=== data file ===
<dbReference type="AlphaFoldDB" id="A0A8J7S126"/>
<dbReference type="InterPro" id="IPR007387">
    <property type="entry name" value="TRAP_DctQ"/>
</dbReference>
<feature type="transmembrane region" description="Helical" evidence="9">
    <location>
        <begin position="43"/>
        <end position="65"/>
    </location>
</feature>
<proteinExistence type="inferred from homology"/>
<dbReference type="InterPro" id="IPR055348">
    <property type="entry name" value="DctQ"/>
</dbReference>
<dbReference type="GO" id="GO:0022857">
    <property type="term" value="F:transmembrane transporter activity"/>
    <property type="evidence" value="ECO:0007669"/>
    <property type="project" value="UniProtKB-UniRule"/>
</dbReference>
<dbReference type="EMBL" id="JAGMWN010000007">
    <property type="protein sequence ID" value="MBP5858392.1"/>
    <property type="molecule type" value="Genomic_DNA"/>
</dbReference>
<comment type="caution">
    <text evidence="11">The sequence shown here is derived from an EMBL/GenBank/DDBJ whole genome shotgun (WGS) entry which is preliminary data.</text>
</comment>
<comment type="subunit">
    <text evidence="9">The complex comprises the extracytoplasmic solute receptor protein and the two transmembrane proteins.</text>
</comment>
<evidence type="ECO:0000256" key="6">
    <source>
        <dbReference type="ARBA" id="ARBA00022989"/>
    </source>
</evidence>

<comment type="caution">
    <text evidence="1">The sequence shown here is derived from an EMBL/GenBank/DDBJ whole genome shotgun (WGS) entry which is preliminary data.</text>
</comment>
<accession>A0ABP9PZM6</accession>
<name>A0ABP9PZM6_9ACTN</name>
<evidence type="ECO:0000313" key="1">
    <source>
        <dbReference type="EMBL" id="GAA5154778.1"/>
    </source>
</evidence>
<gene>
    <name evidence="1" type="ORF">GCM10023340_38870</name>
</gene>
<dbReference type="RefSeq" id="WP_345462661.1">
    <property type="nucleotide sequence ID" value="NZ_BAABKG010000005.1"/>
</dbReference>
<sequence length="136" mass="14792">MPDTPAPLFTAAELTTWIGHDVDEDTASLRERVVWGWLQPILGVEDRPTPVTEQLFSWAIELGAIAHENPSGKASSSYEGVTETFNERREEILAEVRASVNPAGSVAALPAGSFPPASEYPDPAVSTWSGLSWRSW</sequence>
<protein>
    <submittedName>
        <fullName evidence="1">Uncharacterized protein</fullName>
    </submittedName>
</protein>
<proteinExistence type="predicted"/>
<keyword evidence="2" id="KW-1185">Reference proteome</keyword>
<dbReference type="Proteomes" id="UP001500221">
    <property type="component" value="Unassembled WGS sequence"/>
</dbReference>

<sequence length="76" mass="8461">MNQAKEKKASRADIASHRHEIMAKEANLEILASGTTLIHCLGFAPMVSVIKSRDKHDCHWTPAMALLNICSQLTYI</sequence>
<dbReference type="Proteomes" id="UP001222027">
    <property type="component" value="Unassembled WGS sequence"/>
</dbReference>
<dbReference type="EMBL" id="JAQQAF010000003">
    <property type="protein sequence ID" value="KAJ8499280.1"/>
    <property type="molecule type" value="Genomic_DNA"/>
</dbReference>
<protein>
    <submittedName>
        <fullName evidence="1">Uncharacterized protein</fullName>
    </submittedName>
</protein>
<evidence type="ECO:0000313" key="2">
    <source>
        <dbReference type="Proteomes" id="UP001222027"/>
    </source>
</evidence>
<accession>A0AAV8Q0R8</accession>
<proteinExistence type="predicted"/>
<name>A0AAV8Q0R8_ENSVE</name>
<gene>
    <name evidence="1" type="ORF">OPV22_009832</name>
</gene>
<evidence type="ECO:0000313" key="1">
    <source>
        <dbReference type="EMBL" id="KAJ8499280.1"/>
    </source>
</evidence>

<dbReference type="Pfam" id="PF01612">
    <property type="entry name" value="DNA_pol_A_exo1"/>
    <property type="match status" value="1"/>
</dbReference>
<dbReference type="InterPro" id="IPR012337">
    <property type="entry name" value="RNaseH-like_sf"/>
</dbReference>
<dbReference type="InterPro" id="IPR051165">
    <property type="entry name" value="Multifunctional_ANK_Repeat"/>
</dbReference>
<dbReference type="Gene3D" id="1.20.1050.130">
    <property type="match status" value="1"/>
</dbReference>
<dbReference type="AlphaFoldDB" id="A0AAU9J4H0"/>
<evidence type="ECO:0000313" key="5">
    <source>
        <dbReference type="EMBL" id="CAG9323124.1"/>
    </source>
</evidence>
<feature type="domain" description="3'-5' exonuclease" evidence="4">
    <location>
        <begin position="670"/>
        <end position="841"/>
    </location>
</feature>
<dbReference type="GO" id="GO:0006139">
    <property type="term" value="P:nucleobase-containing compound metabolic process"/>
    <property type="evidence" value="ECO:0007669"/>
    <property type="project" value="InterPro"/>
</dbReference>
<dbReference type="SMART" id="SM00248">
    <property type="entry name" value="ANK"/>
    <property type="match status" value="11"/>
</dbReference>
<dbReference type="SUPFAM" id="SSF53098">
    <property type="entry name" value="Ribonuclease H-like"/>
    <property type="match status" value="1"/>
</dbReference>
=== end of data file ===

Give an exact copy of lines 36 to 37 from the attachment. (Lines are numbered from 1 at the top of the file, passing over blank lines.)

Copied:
    <text evidence="1">The sequence shown here is derived from an EMBL/GenBank/DDBJ whole genome shotgun (WGS) entry which is preliminary data.</text>
</comment>